April Fool

April 16th is the fifth annual National Healthcare Decisions Day (NHDD). According to their website, the mission of NHDD is “to inspire, educate & empower the public & providers about the importance of advance care planning. National Healthcare Decisions Day is an initiative to encourage patients to express their wishes regarding healthcare and for providers and facilities to respect those wishes, whatever they may be.” Nathan Kottkamp, a lawyer who specializes in health care law is the founder and chair of NHDD. In an interview on AARP News, Mr. Kottkamp reports that he launched NHDD in Virginia in 2006 and expanded it nationally in 2008. He chose April 16th, the day after “tax day” because of Ben Franklin’s aphorism “Nothing can be said to be certain except death and taxes.”

Advance medical directives including living wills and health care proxy/agent/power of attorney (who a person wants to make health care decisions for them in case they are incapacitated), are important legal documents recognized (in differing degrees) in all 50 states. At least in theory, having an advance medical directive helps patients have more say in how they die—whether, like the emergency department physician Boris Veysman they want “Shock me, tube me, line me” (Health Affairs, Feb 2010, vol 29(2): 324-326), or like other people they do not want medical procedures that artificially prolong the dying process. And designating a health care proxy—again in theory—helps to avoid unnecessary confusion in health care communication, especially in emergency situations.

I applaud the work of Nathan Kottkamp and others like him to bring greater awareness to the general public about end of life decision making. But as I am currently experiencing, the health care system is not cooperating with sane implementation of the Advance Medical Directives.

Five blocks northeast of Nathan Kottkamp’s law office in Richmond, Virginia is the main hospital of the Virginia Commonwealth University (VCU) health System. My elderly father is now a patient there, after experiencing confusion and shortness of breath at home (from congestive heart failure) and calling the ambulance to take him to see his cardiologist at VCU. Less than two years ago I was with my father in the VCU hospital admission’s office when he was being admitted for possible cardiac surgery. My father had the original copy of his Virginia Advance Medical Directive/Living Will/Appointment of Health Care Agent. My father and I had gone over specific medical procedures—such as resuscitation, mechanical ventilation, and ‘tube’ feeding—with his wonderfully patient and competent primary care physician (who praised my father for having this important conversation and for doing his Living Will).  My father came to VCU hospital fully prepared. His Medical Directive five page document was witnessed/signed by two of the VCU Health Systems hospital admission’s office officials. They made photocopies to give to me and promised the legal document was now part of my father’s hospital medical record. My father named me as his health care agent.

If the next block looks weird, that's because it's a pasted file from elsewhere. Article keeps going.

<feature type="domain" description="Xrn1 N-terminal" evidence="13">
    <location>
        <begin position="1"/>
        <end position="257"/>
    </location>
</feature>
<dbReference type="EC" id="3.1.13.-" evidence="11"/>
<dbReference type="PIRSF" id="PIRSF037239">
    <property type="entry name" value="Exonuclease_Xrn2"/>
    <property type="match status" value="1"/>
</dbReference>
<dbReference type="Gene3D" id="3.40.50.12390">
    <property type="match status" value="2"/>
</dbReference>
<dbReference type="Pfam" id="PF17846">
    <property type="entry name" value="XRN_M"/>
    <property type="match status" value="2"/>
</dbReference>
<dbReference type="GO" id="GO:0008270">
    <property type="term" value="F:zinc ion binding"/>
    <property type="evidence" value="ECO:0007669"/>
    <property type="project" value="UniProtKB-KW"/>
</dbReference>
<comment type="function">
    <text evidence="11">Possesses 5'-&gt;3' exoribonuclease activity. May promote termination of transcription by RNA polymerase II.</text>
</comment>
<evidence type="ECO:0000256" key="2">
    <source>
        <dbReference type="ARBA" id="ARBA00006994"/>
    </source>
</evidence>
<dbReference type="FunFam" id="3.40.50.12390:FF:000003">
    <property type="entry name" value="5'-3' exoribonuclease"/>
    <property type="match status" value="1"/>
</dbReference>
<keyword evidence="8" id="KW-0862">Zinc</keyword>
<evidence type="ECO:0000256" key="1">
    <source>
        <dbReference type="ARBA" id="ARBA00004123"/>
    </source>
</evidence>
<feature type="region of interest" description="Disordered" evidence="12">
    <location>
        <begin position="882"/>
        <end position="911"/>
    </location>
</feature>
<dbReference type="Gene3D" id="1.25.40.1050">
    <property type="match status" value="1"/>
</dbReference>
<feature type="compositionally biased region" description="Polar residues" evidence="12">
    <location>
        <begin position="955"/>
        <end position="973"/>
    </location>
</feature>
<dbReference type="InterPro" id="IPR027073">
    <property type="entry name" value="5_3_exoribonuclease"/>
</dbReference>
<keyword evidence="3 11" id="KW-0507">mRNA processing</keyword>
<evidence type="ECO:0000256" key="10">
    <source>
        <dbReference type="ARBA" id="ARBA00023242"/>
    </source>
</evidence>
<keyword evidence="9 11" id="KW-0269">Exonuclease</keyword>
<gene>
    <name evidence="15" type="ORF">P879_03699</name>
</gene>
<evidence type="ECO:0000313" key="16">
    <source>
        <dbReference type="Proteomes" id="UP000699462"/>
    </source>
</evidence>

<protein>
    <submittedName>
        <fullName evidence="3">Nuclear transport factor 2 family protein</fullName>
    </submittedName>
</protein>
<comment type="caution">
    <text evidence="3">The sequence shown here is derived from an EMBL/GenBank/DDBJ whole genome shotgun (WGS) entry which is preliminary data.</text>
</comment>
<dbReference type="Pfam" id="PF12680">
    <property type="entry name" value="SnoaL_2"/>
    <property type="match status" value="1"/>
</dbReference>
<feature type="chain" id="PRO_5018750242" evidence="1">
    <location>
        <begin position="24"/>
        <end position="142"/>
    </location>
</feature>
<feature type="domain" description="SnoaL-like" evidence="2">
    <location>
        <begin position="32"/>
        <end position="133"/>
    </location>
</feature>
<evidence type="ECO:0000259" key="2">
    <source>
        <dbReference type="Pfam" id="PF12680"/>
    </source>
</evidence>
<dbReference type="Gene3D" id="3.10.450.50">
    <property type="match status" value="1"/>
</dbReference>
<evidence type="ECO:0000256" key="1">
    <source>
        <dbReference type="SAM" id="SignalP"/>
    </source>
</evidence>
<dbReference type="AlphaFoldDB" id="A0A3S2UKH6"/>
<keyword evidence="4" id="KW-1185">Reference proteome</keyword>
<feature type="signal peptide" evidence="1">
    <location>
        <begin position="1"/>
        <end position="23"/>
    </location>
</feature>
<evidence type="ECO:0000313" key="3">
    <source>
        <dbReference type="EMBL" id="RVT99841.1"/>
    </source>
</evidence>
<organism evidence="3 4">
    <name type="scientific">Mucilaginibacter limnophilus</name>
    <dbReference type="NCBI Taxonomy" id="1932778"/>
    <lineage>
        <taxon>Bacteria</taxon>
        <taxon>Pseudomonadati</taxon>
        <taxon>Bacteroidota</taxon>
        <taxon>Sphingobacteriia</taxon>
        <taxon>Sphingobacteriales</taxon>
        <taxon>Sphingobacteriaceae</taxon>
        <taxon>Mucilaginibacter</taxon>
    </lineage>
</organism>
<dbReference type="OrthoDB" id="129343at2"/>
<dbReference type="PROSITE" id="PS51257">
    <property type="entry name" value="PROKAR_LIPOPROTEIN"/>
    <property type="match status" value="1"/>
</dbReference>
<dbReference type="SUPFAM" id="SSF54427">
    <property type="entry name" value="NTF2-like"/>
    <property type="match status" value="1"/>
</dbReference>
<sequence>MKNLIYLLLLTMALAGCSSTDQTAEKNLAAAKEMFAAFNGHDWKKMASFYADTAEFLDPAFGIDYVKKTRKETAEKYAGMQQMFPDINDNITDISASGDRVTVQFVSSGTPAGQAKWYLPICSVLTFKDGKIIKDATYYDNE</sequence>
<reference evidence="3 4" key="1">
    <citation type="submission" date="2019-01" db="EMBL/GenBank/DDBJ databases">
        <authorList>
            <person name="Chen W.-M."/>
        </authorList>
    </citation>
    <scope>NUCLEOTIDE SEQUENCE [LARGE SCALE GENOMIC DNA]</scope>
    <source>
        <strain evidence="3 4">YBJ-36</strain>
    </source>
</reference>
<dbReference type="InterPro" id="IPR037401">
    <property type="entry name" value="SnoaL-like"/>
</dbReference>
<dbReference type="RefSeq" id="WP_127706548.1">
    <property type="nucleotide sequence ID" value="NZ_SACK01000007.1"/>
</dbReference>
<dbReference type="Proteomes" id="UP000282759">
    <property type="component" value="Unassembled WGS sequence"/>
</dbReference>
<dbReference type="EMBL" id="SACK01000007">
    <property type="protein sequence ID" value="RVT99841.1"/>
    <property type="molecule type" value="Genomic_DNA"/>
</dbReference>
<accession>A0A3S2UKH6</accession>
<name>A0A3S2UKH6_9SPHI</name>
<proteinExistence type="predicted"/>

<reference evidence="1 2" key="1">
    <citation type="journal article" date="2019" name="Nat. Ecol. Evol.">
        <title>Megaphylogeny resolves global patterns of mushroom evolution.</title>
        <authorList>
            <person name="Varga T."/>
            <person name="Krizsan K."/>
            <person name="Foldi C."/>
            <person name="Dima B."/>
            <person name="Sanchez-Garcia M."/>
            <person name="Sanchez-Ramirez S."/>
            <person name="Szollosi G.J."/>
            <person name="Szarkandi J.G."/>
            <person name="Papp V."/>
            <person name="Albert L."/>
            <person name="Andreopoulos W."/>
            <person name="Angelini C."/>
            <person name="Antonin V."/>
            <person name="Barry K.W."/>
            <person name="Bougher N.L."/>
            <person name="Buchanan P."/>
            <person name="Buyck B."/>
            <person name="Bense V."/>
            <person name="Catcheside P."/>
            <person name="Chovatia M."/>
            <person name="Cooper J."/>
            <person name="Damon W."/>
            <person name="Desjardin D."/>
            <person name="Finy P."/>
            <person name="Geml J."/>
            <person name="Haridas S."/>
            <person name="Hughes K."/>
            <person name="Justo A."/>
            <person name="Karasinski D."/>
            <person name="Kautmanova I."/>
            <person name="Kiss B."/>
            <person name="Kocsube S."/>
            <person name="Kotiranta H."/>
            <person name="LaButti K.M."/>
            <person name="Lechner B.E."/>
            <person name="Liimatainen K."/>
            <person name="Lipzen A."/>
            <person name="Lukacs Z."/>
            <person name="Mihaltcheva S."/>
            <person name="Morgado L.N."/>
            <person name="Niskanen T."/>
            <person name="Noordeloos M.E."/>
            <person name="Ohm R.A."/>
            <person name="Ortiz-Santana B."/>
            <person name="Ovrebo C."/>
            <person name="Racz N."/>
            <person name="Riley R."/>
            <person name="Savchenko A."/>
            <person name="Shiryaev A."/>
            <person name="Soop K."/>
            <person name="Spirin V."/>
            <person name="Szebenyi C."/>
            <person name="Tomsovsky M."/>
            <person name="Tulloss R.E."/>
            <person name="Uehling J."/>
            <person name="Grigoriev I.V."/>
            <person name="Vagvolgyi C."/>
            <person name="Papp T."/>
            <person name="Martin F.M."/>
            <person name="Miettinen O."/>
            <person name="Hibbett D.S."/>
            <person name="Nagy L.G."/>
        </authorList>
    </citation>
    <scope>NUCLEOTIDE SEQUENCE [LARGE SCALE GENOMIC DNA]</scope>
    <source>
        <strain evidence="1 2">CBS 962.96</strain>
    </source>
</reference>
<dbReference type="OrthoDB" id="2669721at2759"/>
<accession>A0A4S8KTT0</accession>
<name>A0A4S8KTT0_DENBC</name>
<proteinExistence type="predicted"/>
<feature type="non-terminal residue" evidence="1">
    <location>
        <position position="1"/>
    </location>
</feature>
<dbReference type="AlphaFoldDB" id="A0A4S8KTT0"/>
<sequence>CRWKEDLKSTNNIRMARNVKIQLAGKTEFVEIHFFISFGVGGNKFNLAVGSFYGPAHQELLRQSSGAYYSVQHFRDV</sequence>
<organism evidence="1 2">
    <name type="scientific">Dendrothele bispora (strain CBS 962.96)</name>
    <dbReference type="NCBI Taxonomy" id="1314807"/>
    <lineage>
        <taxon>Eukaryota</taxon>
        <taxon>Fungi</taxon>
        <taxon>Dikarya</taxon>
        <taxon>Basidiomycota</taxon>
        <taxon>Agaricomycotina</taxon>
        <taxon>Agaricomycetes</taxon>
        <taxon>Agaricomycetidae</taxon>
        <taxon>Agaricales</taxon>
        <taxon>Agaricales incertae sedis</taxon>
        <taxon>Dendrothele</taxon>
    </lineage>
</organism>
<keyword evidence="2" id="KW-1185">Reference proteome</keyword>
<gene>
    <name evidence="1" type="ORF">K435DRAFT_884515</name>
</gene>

Imagine my surprise yesterday when I was notified by my father’s neighbor that my father had been whisked away to VCU emergency department. But I was even more surprised when I called/talked with a clerk at the VCU ED and was told that to protect patient privacy the nurses/medical staff couldn’t tell me anything about my father—that she wasn’t even supposed to tell me if he was there or not. It did no good when I informed her I was his health care proxy—she said they had no proof of that. He was admitted to the cardiac floor and I was finally able to talk with his nurse (using a special secret HIPAA/patient privacy code—really? The lawyers interpreting HIPAA for hospitals are getting quite creative). She informed me that they had no record of my father’s Medical Directive so he was “full code.” When I told her I had a photocopy of the Medical Directive in front of me and that it was signed by their hospital admission’s department personnel she said, “That doesn’t matter. We get rid of all of that in the medical record and start all over again.” She said that my father should have brought a copy of his Medical Directive to the hospital with him—it was his fault he didn’t have it. I kept expecting her to exclaim “April Fools!” but she didn’t.